So it will be with the jailbroken Internet. In a world where corporations can force just about anyone "off" the Internet by leveraging proposed laws like SOPA and causing ISPs to break DNS, there needs to be a way to maintain connectivity to those sites and that information. If Large Corporation A doesn't like what Average Guy B is saying about it in his blog, it could effectively muzzle that voice with a takedown notice that adheres to the letter of the law, yet crushes our concepts of free speech and the open Internet. While protecting copyright is clearly an important endeavor, these proposed methods are execrable. However, if a significant number of people aren't using those DNS servers, if they aren't using the standard Internet pathways, that voice will still be heard, those sites will still be available.
All that scenario would require would be a way to wrap up existing technologies into a nice, easily-installed package available through any number of methods. Picture the harrowing future described above, and then picture a single installer that runs under Windows, Mac OS X, and Linux that installs tor, tools to leverage alternative DNS servers, anonymizing proxies, and even private VPN services. A few clicks of the mouse, and suddenly that machine would be able to access sites "banned" through general means.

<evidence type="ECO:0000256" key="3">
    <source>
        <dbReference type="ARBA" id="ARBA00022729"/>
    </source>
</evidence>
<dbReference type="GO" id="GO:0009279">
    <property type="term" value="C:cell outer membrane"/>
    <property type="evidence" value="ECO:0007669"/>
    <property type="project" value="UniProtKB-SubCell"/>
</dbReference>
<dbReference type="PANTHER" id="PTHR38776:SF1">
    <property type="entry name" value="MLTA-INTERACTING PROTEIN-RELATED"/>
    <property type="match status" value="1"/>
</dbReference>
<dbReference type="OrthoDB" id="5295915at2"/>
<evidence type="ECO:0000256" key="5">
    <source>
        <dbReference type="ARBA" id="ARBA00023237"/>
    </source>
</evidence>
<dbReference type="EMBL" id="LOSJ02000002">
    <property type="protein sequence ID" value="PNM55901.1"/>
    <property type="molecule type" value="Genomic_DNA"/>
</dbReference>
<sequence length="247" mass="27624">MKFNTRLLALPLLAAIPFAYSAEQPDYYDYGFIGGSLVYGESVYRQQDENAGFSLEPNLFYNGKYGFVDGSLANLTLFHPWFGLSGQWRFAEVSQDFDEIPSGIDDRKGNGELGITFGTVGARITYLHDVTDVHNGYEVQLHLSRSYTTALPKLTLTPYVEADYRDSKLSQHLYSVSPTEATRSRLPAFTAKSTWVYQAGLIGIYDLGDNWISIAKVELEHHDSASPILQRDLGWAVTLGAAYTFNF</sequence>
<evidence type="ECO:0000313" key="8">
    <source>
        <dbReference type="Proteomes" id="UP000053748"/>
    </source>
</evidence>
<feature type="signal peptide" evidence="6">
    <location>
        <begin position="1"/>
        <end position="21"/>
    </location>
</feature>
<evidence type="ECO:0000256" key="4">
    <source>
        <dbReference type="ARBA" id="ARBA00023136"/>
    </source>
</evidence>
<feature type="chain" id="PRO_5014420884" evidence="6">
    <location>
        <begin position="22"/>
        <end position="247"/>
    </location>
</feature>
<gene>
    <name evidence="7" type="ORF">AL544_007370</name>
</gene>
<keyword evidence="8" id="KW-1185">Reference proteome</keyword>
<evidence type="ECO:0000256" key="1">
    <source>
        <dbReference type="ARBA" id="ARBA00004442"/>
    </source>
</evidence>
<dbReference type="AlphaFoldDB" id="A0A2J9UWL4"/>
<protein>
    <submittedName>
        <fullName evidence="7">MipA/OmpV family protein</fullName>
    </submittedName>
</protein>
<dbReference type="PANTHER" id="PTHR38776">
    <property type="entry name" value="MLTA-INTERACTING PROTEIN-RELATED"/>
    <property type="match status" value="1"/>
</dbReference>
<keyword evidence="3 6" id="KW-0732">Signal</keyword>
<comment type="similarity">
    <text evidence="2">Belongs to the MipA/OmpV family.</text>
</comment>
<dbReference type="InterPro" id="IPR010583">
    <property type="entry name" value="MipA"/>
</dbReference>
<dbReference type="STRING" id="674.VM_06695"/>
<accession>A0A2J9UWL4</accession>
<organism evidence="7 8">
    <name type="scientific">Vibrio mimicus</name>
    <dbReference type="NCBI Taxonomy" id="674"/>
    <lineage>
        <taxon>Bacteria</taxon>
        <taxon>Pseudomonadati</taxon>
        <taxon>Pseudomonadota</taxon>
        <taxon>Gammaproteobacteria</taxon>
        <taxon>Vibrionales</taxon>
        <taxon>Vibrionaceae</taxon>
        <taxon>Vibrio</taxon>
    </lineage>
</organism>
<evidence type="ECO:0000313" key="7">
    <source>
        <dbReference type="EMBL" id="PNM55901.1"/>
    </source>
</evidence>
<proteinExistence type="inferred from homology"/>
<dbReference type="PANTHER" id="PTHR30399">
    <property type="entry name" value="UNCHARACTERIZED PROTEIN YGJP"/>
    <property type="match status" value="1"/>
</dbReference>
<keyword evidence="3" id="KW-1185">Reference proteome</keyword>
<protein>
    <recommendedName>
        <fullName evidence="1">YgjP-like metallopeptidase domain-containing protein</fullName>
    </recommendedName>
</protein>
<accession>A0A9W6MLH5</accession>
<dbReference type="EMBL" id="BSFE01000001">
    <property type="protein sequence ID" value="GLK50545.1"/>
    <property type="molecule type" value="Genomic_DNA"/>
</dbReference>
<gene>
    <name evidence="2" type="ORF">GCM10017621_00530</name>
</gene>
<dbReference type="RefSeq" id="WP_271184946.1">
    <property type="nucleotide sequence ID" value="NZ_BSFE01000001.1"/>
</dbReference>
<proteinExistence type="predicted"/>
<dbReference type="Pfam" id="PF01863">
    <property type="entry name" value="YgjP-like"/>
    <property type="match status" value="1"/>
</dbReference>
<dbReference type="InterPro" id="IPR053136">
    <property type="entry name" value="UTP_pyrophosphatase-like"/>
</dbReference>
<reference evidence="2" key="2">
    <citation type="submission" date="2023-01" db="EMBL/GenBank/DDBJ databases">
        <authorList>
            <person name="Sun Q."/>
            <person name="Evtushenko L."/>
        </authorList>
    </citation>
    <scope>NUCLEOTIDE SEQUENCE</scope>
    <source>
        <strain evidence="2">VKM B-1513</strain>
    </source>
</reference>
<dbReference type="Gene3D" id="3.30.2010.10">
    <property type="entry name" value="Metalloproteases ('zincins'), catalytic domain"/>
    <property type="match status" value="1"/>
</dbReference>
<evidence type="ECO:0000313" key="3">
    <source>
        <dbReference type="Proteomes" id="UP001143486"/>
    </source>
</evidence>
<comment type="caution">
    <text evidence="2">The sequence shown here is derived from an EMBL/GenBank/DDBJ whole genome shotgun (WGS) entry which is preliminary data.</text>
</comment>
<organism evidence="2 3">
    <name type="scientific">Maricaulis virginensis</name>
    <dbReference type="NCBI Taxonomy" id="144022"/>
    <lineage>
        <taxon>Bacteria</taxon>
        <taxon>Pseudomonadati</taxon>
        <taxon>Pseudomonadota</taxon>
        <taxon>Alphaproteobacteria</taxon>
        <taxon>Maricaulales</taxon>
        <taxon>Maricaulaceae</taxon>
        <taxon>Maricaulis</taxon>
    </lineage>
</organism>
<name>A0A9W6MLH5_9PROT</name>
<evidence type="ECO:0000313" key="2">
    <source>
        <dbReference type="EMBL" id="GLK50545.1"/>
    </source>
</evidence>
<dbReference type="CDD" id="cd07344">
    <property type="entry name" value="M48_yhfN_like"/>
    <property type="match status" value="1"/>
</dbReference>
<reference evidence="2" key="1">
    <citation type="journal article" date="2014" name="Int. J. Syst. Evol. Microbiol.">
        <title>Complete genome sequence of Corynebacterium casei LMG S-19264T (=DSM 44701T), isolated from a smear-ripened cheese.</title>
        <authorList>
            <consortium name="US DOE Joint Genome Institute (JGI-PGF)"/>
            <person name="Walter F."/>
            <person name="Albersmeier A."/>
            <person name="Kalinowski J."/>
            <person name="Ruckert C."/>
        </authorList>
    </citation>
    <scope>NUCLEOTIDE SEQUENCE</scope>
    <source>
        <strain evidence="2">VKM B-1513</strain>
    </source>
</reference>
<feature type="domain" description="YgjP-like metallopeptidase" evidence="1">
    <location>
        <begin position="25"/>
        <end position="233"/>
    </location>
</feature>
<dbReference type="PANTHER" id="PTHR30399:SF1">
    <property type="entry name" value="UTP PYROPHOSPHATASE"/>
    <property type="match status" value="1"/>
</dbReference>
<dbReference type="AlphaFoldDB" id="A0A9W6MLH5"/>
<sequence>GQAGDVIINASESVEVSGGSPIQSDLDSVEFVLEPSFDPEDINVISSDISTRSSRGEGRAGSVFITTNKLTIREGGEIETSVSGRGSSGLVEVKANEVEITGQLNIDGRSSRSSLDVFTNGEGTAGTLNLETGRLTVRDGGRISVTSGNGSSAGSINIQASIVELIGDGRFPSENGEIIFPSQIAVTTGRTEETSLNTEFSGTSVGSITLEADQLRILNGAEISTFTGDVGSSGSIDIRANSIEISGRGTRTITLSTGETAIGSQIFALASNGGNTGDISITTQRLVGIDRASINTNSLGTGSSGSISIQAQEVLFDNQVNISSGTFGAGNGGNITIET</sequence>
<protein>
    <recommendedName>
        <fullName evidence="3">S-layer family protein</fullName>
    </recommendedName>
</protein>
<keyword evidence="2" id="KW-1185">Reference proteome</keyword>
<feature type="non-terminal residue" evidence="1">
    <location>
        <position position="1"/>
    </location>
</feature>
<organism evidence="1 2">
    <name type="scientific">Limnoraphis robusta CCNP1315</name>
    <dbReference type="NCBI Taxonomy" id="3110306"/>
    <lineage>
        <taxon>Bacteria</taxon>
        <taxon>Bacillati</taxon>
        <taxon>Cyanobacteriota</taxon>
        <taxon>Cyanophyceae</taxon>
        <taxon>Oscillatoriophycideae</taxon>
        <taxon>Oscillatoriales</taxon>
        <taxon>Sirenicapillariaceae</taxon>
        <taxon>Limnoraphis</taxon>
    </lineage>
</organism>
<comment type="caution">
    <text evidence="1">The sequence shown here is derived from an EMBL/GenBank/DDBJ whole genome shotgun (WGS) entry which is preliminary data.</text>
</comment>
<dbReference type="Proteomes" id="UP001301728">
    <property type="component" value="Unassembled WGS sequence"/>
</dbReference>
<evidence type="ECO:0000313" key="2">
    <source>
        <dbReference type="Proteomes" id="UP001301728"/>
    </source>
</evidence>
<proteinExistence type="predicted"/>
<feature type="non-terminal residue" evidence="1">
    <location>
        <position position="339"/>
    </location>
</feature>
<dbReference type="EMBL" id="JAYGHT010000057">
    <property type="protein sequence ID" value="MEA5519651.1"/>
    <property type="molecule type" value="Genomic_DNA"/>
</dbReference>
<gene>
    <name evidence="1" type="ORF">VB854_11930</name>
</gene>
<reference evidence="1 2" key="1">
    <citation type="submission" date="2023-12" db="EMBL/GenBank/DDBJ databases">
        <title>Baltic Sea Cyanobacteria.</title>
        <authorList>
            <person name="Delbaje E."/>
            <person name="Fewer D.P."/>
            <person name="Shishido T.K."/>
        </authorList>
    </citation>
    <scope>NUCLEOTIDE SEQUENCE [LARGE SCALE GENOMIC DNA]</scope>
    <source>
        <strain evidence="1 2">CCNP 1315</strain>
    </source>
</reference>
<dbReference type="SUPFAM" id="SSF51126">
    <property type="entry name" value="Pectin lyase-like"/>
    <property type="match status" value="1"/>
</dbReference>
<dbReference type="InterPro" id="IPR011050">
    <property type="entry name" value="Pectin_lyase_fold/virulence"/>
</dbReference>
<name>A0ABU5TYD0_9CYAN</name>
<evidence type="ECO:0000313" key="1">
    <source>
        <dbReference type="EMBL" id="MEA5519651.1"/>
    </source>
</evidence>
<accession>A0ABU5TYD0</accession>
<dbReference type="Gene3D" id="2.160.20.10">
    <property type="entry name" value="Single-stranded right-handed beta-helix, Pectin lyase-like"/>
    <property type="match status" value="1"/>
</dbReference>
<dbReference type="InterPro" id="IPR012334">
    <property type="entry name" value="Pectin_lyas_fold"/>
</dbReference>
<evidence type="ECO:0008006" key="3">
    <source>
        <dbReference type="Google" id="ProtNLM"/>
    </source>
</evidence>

This is precisely what technophobic and myopic legislators simply do not understand: You cannot censor the Internet. As John Gilmore famously said, "The Net interprets censorship as damage and routes around it." So it has been and so it will be.
This workaround solution will be technically deficient, but it will be functional. A technically valid solution already exists --the Internet in its current form -- but if that gets mangled, plan B may be one of the only ways through those troubled times.
Make no mistake, these tools and services are readily available now --and have been for quite some time. Tools like Vidalia for Mac OS X wrap up technologies like tor quite well, but tor itself isn't the whole solution. If the day comes when true censorship enfolds to the Internet, deep geeks who have been using these tools for years will start showing their friends how to use them. Then the aforementioned "jailbreaking" apps will appear, and sooner rather than later, those who don't use them will fall into the category we reserve for people who still use AOL today. The rest of us will still be able to access sites and services the world over through alternative means, at least until the baboons figure it out and pay for more legislation crafted to crack down on those methods. Then those methods will change again and the game will continue.